Cancer patients tour Heaton’s home to help the Sir Bobby Robson Foundation


A bowel cancer patient who has to isolate himself for at least 12 weeks to protect himself from the coronavirus is cycling the Tour de France from his home.

Keith Farquharson has learned that half of those with his prognosis die within 12 months, which makes him particularly vulnerable if he contracts Covid-19.

But the 44-year-old took the 2,082-mile route using a turbo trainer to convert his road bike to a static bike.

It’s a challenge Keith aims to tackle from the confines of his kitchen, living room and garden in Heaton, Newcastle, at a rate of 50 km per day, during two-hour sessions.

Keith Farquharson completes the Tour de France from his backyard

The father of a child said, “It gave me something else to focus on while we are all stuck at home.

“It’s a really fantastic activity for me both mentally and physically. When I ride a bike, I don’t think of anything else. It’s such an important escape for me right now. ”

The past few years have been particularly difficult for Keith, a software developer who continues to work full time at home.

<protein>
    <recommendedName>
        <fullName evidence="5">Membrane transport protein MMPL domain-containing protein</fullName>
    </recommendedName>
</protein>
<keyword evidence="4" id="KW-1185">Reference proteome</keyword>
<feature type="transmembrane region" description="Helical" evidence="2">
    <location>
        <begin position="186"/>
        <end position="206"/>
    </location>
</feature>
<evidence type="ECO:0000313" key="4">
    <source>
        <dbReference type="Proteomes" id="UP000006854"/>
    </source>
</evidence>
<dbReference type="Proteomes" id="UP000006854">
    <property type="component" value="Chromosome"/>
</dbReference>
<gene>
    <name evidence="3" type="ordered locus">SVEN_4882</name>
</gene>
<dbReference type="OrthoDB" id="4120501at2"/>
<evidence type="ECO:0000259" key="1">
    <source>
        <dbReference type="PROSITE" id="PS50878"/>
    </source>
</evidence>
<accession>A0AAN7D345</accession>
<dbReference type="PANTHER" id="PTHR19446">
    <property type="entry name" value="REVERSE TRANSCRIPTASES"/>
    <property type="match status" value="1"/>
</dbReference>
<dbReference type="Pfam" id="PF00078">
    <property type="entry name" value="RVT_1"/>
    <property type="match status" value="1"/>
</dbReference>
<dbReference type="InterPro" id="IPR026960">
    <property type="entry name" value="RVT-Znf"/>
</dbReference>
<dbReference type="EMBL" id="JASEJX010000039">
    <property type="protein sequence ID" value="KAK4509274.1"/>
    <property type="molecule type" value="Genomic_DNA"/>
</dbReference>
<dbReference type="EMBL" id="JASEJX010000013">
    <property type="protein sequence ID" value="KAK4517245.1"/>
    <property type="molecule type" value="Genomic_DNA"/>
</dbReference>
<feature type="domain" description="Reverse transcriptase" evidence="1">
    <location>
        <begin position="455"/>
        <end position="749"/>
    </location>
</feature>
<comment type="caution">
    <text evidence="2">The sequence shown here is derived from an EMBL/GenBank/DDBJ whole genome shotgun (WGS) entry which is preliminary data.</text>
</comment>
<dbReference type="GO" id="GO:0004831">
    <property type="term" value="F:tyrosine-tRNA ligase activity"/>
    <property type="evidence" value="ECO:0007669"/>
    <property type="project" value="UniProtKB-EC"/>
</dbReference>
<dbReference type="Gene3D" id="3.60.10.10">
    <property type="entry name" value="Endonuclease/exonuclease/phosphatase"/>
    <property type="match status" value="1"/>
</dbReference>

In January 2017, his father was diagnosed with stage four kidney and bladder cancer.

And just two months later, Keith’s wife Amber was told she had cervical cancer before he too was diagnosed with bowel cancer.

Keith decided to take a tour of the 2018 Tour de France to raise funds for the St Oswald hospice and the Northeast Cancer Charity, the Sir Bobby Robson Foundation, where he is currently receiving treatment.

After Keith’s diagnosis and all standard treatments were exhausted, he was offered a trial of a new drug at the Sir Bobby Center in 2018, called Cetrelimab.

Keith seems to respond well to the treatment, which has helped him in his efforts to meet his challenge.

He added: “It is a big challenge and there are sections of the race that I will find very difficult.

“It has the equivalent of climbing Mount Everest five times and contains nine high-class climbs in the Alps and the Pyrenees. But it pushes me to do something that I don’t think I can do. ”

Professor Ruth Plummer, Director of the Sir Bobby Cancer Clinical Trials Research Center, said: “This is obviously a time of particular concern for people most vulnerable to the coronavirus.

“I think what Keith is doing is incredible. This clearly gives him a positive orientation when he is stuck at home and exercise will also be physically useful for him. ”

Keith documents his sponsored cycle from his Twitter account.

He also created a JustGiving page where people can donate here.


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